WASHINGTON, July 20 (UPI) -- Levels of metabolites in saliva may help doctors diagnose Alzheimer's disease, based on a small study presented at a conference.
Researchers caution, however, that it's too early to count on a saliva test because despite the accuracy they saw, the high number of substances in saliva and small number of participants in the study leave many variables to be explored.
The results of the study were presented Sunday at the annual Alzheimer's Association International Conference.
"Saliva is easily obtained, safe and affordable and has promising potential for predicting and tracking cognitive decline, but we're in the very early stages of this work, and much more research is needed," Shraddha Sapkota, a neuroscience graduate student at the University of Alberta in Canada, said in a press release.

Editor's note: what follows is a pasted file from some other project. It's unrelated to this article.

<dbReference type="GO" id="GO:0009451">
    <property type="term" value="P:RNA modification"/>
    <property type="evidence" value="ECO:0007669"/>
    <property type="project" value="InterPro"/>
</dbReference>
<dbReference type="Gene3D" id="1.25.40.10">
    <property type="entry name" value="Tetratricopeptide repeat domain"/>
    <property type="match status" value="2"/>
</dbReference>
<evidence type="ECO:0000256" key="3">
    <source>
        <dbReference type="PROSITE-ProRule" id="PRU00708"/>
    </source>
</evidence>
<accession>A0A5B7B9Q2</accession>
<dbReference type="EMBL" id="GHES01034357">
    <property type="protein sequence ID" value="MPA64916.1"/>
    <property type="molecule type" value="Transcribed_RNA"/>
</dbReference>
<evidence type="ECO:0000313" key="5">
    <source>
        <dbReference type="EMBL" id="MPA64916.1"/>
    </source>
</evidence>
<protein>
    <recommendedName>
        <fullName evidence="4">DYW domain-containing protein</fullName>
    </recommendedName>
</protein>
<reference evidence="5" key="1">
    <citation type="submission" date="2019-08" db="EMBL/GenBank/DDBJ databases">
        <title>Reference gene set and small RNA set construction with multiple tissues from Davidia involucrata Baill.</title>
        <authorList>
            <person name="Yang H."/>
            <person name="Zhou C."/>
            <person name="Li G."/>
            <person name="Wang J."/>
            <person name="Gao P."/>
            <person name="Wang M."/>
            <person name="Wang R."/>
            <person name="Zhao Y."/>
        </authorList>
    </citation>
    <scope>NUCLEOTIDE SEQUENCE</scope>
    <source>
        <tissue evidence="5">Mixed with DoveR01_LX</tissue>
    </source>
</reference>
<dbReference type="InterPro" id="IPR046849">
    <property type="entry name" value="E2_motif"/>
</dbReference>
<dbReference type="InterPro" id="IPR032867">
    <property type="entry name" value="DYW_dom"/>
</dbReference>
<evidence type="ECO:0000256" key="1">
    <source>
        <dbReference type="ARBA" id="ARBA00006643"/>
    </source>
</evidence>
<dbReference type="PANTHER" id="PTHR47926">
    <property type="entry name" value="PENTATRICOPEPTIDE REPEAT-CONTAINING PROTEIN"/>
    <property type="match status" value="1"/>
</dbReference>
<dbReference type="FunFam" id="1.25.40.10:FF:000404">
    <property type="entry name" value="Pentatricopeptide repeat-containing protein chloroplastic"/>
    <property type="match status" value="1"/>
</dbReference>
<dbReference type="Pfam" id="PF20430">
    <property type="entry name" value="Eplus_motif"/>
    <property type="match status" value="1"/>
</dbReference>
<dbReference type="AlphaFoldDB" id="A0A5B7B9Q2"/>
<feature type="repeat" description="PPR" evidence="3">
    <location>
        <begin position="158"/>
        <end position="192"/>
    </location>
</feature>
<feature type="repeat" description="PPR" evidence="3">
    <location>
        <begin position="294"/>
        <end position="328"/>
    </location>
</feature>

For the study, researchers took saliva samples from 22 people with Alzheimer's, 25 people with mild cognitive impairment, and 35 people who were aging normally. Based on clinical diagnoses and cognitive data from the Victoria Longitudinal Study, they found that predominant substances in each group's saliva could be associated with their cognitive abilities.
The results of the study are being called promising by other clinicians while they insist that jumping to conclusions about using a saliva test for the disease has too many variables to count on yet.
"This is a very preliminary study with a small number of subjects, and the results are far from conclusive," Dr. Allison Reiss, head of the Inflammation Section at Winthrop-University Hospital, told CBS News. "There are many gaps in the evidence. It is uncertain whether the strength and consistency of the relationship between these metabolites and Alzheimer's risk will be maintained in a large multicenter study."